The International Olympic Committee is delaying the selection of the 2030 Winter Olympics host city after discussing climate change and sustainability during its executive board meeting on Tuesday. The 2030 host city was originally scheduled to be announced after the 2023 IOC session.
The executive board is giving the Future Host Commission more time to look at the preliminary results of academic research that shows a potential reduction in the number of climate-reliable hosts. A proposal to ensure climate reliability would require hosts to show average minimum temperatures of below zero degrees for snow competition venues during the Winter Games over a 10-year period. Another idea discussed was the rotation of the Olympic Winter Games within a pool of hosts.
During Tuesday's meeting, there was also a discussion about a double award for 2030 and 2034 to create stability for winter sports and the Olympic Winter Games. However, the IOC said this needs more exploration as no conclusion was reached.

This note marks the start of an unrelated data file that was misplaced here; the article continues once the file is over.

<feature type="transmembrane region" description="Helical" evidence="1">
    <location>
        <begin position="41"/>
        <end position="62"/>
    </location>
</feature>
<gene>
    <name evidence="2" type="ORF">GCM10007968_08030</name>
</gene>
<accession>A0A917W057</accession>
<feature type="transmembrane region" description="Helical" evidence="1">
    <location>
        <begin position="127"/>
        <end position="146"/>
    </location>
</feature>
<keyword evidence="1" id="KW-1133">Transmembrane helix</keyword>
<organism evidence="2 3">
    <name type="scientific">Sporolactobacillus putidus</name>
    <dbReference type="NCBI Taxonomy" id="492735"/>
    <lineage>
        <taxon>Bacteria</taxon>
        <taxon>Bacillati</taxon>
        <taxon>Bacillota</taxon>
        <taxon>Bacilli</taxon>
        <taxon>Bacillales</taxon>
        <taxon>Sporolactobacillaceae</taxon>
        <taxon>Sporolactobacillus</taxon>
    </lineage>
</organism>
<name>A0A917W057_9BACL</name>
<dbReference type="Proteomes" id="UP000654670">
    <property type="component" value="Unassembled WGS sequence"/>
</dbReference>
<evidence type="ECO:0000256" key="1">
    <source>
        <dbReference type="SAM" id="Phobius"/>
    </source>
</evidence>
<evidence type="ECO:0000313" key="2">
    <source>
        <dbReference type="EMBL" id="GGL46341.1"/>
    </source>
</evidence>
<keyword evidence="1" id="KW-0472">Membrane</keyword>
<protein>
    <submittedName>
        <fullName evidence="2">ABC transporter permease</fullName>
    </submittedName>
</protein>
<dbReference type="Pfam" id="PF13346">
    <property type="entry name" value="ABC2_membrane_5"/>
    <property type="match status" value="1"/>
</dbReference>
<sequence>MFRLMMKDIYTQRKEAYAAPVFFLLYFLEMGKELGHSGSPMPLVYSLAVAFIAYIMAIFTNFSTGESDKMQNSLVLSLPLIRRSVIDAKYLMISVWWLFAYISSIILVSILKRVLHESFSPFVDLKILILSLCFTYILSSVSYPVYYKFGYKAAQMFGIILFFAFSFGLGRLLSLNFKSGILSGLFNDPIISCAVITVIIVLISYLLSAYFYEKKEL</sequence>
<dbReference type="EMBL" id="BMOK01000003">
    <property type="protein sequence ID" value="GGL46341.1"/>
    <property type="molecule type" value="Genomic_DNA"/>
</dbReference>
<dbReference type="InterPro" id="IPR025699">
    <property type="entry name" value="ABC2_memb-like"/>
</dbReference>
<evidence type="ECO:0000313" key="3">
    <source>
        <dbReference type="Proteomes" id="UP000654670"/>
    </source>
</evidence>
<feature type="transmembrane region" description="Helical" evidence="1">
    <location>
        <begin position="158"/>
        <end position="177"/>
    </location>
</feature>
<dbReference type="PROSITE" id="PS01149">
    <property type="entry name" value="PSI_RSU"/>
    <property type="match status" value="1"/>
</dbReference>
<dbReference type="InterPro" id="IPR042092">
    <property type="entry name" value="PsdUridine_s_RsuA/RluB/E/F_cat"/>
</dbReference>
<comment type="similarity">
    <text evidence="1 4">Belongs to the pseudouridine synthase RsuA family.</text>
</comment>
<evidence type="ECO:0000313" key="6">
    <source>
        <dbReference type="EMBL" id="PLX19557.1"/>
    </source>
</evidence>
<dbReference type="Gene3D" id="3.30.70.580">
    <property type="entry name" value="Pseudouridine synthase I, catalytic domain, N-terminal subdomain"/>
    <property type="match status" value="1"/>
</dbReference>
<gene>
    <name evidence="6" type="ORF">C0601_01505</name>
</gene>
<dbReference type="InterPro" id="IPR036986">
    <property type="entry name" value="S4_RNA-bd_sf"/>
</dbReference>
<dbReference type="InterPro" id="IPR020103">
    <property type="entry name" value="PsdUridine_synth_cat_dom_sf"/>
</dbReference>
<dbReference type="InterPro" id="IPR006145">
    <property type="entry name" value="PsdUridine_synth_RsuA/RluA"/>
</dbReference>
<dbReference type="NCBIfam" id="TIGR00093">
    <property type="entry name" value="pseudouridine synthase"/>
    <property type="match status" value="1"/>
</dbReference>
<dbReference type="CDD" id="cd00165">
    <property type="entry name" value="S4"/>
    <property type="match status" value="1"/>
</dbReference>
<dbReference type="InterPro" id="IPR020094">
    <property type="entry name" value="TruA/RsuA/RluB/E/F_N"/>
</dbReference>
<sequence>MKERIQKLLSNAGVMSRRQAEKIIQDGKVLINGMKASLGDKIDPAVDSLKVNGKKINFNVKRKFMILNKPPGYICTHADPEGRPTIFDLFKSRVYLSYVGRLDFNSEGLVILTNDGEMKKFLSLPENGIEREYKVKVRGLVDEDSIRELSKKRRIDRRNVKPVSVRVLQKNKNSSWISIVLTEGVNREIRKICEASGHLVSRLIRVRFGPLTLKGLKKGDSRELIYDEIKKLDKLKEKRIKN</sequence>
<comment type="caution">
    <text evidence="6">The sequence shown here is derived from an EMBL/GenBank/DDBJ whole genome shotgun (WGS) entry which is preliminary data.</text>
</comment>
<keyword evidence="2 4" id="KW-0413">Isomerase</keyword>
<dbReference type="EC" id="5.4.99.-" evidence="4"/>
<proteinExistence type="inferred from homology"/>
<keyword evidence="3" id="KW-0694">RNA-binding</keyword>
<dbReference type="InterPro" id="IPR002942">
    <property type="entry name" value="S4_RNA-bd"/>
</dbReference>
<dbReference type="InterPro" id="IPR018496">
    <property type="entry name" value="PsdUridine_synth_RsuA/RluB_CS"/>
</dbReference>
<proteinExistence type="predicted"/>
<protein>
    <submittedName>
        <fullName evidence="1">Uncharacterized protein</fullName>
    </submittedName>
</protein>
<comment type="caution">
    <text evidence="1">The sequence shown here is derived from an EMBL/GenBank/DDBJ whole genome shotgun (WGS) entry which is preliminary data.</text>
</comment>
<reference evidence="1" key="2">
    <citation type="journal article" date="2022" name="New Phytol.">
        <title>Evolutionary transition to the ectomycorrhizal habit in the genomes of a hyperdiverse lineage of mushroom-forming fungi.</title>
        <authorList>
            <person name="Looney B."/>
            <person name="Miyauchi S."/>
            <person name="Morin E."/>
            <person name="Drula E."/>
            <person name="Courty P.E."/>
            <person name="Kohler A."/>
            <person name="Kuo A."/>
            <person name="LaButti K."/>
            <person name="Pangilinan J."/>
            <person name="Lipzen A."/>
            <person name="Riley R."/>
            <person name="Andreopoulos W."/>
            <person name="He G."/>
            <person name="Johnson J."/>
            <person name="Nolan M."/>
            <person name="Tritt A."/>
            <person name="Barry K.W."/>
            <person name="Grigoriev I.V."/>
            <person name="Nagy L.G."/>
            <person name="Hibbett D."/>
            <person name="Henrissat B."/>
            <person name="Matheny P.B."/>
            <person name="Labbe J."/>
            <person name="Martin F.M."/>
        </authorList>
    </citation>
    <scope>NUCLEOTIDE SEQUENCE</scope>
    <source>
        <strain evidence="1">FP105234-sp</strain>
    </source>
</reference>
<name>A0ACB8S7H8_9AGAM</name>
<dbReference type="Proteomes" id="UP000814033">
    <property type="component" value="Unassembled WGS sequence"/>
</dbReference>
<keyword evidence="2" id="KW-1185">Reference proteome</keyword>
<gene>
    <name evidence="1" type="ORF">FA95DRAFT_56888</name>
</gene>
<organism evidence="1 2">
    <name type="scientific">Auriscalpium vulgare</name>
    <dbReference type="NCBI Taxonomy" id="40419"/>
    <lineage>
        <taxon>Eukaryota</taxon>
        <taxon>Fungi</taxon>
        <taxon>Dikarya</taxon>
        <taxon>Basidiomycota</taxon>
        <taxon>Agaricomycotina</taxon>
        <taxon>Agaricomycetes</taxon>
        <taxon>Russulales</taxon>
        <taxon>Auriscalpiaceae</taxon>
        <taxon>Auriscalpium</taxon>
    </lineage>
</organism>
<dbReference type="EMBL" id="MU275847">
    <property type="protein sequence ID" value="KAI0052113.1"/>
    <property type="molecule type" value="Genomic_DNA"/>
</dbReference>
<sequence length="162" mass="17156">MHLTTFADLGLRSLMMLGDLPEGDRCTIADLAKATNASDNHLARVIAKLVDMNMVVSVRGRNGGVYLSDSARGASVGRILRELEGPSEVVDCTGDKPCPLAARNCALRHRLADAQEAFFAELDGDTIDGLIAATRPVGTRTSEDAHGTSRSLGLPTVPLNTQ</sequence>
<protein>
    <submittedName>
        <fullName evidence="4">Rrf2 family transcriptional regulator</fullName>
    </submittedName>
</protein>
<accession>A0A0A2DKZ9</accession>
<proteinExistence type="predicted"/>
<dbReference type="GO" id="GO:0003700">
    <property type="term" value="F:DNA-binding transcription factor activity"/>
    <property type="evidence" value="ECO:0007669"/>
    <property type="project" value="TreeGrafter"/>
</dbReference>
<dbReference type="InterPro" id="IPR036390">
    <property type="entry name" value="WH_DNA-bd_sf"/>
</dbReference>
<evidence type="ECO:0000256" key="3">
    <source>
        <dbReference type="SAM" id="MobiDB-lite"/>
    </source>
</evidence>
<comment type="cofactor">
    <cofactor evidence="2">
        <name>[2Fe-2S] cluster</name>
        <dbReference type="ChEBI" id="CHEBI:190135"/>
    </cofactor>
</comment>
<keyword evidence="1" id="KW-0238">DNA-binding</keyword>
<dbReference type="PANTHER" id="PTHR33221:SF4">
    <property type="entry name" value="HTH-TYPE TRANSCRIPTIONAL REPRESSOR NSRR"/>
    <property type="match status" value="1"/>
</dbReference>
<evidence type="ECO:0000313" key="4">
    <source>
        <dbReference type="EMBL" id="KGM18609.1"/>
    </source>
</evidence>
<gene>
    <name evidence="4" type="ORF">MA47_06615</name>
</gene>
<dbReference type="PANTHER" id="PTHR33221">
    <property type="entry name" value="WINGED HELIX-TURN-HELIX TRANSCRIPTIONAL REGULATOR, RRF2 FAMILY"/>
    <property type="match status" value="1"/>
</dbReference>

With the extra time, the future host commission is also expected to consult with other interested parties, international federations, athletes, winter sports industry experts, and the International Paralympic Committee.
"The new, flexible approach to electing Olympic hosts was designed so the IOC could respond swiftly and effectively to ever-changing global circumstances, for the benefit of the athletes, all Olympic Games participants, and the whole sports movement," IOC member Octavian Morariu said in a statement.
Two cities in Italy -- Milan and Cortina d'Ampezzo -- are still set to co-host the 2026 Winter Olympics.